How researchers get heard
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Where’s Your ‘Boundary’?

If you lead or work for an applied research center or organization, telling the world that it’s a “boundary organization” or that you do “research-to-action” or “research-to-policy” today means nothing.

By which I mean: These terms no longer differentiate the value your group brings to potential partners and to the world. That’s because nearly everyone uses them. You might as well also call your work “interdisciplinary.” You’re just placing yourself in a very large bag of other undifferentiated groups claiming the same distinctions.

Too many groups make the boundary declaration and then compound the error by spending a lot of energy publicly highlighting their detailed process for being boundary. Or highlighting their research. They stress these elements because they’re worried talking about benefits will make them look too much like a consultancy in the eyes of other researchers.

But no one cares about your process or research unless you can show how it brings tangible value to them.

You need to decide who your key audience is: other researchers, or prospective partners outside the research space. If the latter, then you need to narrow your positioning way beyond your research field and topic area. For example:

  • For which specific sets of problems does your group provide big insights and solutions? What are those big insights and solutions?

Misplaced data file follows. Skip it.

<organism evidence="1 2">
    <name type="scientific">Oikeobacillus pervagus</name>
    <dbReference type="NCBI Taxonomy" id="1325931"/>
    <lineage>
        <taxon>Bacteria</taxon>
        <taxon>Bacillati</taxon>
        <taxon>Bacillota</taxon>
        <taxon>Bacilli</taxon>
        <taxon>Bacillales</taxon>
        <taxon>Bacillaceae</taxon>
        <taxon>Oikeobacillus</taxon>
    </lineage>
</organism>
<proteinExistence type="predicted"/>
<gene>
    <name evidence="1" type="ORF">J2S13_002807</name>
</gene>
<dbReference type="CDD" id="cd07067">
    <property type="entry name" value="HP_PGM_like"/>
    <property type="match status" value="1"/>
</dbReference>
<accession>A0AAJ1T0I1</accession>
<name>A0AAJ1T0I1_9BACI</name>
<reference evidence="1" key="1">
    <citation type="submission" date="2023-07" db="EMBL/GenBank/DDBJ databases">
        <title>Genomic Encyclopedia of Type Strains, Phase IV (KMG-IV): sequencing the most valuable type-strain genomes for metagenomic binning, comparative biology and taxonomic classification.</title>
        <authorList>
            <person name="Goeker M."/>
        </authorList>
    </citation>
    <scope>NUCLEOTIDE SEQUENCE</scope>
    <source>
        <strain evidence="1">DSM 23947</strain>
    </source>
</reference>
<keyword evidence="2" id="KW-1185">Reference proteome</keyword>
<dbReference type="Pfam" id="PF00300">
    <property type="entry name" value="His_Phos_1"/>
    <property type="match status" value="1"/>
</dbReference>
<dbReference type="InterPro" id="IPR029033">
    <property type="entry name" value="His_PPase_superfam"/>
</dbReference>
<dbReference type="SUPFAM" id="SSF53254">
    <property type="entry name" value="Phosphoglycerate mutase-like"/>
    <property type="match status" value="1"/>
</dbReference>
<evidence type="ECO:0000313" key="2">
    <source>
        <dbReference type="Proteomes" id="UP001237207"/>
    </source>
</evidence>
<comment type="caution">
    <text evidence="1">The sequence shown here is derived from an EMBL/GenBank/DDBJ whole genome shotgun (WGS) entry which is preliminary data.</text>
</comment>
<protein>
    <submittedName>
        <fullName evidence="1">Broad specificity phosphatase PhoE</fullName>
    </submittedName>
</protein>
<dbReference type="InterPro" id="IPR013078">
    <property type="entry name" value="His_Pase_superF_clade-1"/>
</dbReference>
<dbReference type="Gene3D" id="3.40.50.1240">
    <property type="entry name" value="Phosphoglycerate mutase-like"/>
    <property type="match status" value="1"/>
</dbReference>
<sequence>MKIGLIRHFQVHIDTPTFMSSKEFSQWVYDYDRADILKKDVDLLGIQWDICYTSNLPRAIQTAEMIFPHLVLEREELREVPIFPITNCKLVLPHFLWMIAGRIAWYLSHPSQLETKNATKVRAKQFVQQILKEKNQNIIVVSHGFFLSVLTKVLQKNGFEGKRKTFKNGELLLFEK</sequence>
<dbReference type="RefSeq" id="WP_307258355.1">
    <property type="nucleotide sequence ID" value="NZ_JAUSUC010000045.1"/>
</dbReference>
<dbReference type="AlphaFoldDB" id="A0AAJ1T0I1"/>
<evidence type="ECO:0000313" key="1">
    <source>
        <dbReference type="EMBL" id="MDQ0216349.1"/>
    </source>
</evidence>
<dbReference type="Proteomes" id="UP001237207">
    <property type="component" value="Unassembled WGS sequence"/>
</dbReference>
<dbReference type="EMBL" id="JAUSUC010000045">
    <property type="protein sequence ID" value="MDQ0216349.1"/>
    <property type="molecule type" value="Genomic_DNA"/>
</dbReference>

• What’s the change in the world you see that others don’t but need to act on — and act on with your help?
  • Do you have a unique POV and arguments about how to solve these problems?
  • Which client sector do you specialize in helping — corporate, NGO, policy, other?
  • Do you connect key elements of a research-to-market or research-to-policy chain that otherwise would not meet?
  • Do you specialize in a particular geography?
  • Do you have a unique partner-facing process for developing research questions that you can document?
  • Are you particularly nimble at collaboration — fast-tracking agreements, for instance?
  • Do you publish your results, unlike a consultancy?
  • What are your case studies of success?

See the Columbia Water Center at Columbia University’s Earth Institute’s website for example I’d say is well-positioned in some respects and not at all in others. Imagine you were a prospective collaborator with the Center. How would you know what to explore? Would you feel that this was a group focused on welcoming collaboration opportunities? Would you understand the process for collaboration? Do you understand the Center’s unique POV or specializations clearly?

Key takeaway: Positioning is critical for any group trying to attract funding and collaboration. But declaring your identity as a “boundary organization” is your first step in positioning, not your last. The messaging and brand story of boundary organizations should reflect where that exact boundary is — with whom they partner with and exactly how their work and approach can benefit those partners.

Potential partners should understand immediately — upon encountering any piece of content from your shop — all of this. They shouldn’t have to wade through your group’s processes, research concentrations, tools or goals to find it.